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Monitoring of slowly progressing deterioration of computer numerical control machine axes

Uhlmann, Eckart; Geisert, C.; Hohwieler, E.

The feed axes of computer numerical control (CNC) grinding machine tools are among the most mechanically stressed components of machine tools owing to the high process forces and rough manufacturing environment which they encounter. The resulting wear and tear depends strongly on the product range and the manner of machine operation. To counteract a functional deficiency of these central machine units, the current usual approach is preventive maintenance. The manual inspection of feed axes is complex and time consuming. A complicating matter is that the deterioration normally progresses very slowly and depends on the position of the stress along the axis. Existing approaches to automated estimation of the ‘health status’ of feed axes do not take this factor into account. This paper presents a procedure that addresses this gap. During simple test routines, the drive current, axis position, and feed rate are recorded. With the help of additional machine data, characteristic values are computed directly at the computer of the human—machine interface (HMI). The results are then transferred to and stored on a database server at the machine manufacturer. This approach enables the service technician to trace the progression of the axes’ ‘health status’ over a long time. This approach makes it possible to detect trends in the characteristic values at an early point in time. This leads to a better planning of necessary maintenance actions adapted to the remaining lifetime of the wearing component.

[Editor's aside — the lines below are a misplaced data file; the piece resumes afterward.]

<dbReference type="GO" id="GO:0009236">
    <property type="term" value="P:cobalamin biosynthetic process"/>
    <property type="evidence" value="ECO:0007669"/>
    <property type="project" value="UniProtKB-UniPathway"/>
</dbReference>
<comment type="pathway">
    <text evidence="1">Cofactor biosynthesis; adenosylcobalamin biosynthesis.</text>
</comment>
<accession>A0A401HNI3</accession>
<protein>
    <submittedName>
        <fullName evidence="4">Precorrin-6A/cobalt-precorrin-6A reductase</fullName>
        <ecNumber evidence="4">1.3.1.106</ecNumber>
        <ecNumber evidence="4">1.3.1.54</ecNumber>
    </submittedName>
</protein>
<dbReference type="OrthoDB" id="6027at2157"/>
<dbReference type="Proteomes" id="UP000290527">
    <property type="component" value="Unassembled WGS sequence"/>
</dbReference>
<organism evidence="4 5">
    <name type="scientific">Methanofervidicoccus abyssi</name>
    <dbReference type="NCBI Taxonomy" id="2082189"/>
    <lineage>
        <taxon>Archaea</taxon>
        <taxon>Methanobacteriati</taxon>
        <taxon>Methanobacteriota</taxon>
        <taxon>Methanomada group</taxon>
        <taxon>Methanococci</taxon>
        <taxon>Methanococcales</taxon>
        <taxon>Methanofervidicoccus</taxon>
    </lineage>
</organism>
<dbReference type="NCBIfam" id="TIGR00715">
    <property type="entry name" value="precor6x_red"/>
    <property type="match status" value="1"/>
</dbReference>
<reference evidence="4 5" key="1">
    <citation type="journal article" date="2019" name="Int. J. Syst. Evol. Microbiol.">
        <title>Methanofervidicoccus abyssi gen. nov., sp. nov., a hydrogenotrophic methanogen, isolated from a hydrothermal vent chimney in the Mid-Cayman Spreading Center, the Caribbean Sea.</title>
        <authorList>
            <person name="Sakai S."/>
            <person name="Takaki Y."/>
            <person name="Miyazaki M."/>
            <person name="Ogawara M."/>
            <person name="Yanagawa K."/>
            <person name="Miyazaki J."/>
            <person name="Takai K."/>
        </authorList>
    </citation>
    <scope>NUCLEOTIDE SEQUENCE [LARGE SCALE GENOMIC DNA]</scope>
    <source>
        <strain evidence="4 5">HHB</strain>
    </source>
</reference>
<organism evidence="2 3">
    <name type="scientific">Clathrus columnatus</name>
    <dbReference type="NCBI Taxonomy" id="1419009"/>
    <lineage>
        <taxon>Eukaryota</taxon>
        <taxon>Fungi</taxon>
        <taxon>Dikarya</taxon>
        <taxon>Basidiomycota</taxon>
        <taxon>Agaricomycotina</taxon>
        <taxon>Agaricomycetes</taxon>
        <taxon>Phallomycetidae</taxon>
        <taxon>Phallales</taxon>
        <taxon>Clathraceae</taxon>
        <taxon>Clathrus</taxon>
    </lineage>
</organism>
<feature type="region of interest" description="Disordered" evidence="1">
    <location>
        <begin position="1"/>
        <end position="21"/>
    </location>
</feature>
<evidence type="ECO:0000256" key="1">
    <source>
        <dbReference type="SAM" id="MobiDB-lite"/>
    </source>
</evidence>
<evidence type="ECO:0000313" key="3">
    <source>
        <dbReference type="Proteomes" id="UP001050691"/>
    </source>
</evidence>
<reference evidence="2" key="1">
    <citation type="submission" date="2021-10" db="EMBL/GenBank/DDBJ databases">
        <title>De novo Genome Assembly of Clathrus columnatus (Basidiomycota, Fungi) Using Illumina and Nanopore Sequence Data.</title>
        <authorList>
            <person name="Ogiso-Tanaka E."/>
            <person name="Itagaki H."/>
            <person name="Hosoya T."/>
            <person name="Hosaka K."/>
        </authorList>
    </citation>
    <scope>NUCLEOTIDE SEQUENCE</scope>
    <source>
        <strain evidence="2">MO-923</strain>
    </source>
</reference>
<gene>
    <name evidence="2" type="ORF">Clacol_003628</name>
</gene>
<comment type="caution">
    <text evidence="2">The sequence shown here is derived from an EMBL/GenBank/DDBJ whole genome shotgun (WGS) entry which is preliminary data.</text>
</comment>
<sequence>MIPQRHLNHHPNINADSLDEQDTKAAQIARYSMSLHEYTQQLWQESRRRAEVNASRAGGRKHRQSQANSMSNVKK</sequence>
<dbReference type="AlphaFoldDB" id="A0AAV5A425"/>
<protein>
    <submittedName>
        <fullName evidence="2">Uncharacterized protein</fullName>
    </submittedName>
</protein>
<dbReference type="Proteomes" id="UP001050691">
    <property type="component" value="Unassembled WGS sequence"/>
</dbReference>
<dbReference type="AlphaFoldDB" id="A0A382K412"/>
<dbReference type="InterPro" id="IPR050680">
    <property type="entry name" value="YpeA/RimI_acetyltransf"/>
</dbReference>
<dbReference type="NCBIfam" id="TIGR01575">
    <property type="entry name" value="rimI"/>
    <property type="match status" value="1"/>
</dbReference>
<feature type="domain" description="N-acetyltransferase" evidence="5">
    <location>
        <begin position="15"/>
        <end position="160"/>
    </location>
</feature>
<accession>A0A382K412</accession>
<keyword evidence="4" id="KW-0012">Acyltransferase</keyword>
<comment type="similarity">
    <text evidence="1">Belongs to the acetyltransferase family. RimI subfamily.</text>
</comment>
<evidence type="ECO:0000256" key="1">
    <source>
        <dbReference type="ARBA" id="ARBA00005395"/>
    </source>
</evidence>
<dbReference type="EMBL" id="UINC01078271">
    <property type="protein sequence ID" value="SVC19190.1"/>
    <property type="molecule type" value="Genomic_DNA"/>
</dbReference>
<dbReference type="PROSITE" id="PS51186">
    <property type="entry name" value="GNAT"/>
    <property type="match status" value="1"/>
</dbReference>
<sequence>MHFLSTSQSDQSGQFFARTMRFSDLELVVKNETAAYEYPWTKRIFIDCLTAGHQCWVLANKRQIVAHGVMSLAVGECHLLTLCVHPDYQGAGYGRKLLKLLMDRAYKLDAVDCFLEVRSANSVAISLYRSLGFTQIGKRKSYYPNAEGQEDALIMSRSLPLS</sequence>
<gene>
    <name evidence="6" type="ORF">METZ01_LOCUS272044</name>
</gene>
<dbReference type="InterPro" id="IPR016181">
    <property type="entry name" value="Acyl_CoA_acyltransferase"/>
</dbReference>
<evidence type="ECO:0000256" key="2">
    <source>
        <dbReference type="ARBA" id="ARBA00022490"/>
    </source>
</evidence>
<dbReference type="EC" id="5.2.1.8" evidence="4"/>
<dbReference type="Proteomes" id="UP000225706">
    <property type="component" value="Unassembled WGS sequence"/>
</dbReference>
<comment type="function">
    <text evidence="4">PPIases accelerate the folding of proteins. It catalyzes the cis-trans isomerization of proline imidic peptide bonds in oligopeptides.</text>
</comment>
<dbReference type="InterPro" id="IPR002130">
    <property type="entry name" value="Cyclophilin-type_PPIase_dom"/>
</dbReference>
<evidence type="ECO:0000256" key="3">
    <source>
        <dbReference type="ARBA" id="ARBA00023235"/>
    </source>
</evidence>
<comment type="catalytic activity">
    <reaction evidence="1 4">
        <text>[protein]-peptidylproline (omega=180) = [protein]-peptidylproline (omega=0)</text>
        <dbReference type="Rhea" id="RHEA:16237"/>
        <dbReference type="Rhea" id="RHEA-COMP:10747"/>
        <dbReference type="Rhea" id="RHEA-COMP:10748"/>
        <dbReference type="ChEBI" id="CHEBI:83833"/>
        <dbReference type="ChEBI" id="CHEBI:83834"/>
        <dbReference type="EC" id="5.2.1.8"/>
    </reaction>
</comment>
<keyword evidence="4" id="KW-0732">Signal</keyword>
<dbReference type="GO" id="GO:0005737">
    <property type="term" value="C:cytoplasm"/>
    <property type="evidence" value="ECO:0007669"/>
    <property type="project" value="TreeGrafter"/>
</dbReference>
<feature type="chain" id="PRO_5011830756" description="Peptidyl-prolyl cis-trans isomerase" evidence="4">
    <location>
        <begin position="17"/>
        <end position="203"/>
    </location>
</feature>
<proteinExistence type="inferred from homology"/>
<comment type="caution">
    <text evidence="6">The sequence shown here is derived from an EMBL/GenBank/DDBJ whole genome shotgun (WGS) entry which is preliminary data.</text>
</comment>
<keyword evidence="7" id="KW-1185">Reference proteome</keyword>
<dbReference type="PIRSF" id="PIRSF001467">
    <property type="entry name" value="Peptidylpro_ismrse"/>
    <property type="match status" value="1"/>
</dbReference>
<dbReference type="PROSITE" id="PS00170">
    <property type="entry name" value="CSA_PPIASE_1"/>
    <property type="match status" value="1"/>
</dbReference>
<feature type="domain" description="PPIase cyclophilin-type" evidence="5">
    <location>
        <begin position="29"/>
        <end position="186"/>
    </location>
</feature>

Published in: Proceedings of the Institution of Mechanical Engineers, Part B: Journal of Engineering Manufacture, 10.1243/09544054JEM1040, SAGE Publications
  • Dieser Beitrag ist mit Zustimmung des Rechteinhabers aufgrund einer (DFG geförderten) Allianz- bzw. Nationallizenz frei zugänglich.
  • This publication is with permission of the rights owner freely accessible due to an Alliance licence and a national licence (funded by the DFG, German Research Foundation) respectively.